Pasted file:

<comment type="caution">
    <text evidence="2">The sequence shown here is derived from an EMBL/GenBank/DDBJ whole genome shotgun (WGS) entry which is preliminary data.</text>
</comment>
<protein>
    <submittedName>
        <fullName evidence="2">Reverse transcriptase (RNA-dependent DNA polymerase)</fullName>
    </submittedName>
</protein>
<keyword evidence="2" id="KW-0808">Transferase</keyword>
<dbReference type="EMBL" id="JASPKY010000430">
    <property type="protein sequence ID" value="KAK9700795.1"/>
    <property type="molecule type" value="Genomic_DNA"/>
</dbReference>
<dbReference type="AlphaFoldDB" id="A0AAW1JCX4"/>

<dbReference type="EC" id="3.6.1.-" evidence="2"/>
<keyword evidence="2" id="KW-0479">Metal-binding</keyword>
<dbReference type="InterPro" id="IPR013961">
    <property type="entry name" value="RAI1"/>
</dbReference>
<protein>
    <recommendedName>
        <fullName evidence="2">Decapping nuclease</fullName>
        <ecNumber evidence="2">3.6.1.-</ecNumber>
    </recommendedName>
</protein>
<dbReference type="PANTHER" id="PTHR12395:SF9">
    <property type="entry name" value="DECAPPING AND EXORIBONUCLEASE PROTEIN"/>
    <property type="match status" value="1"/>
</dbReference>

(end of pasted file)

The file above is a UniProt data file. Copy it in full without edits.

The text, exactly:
<comment type="caution">
    <text evidence="2">The sequence shown here is derived from an EMBL/GenBank/DDBJ whole genome shotgun (WGS) entry which is preliminary data.</text>
</comment>
<protein>
    <submittedName>
        <fullName evidence="2">Reverse transcriptase (RNA-dependent DNA polymerase)</fullName>
    </submittedName>
</protein>
<keyword evidence="2" id="KW-0808">Transferase</keyword>
<dbReference type="EMBL" id="JASPKY010000430">
    <property type="protein sequence ID" value="KAK9700795.1"/>
    <property type="molecule type" value="Genomic_DNA"/>
</dbReference>
<dbReference type="AlphaFoldDB" id="A0AAW1JCX4"/>

<dbReference type="EC" id="3.6.1.-" evidence="2"/>
<keyword evidence="2" id="KW-0479">Metal-binding</keyword>
<dbReference type="InterPro" id="IPR013961">
    <property type="entry name" value="RAI1"/>
</dbReference>
<protein>
    <recommendedName>
        <fullName evidence="2">Decapping nuclease</fullName>
        <ecNumber evidence="2">3.6.1.-</ecNumber>
    </recommendedName>
</protein>
<dbReference type="PANTHER" id="PTHR12395:SF9">
    <property type="entry name" value="DECAPPING AND EXORIBONUCLEASE PROTEIN"/>
    <property type="match status" value="1"/>
</dbReference>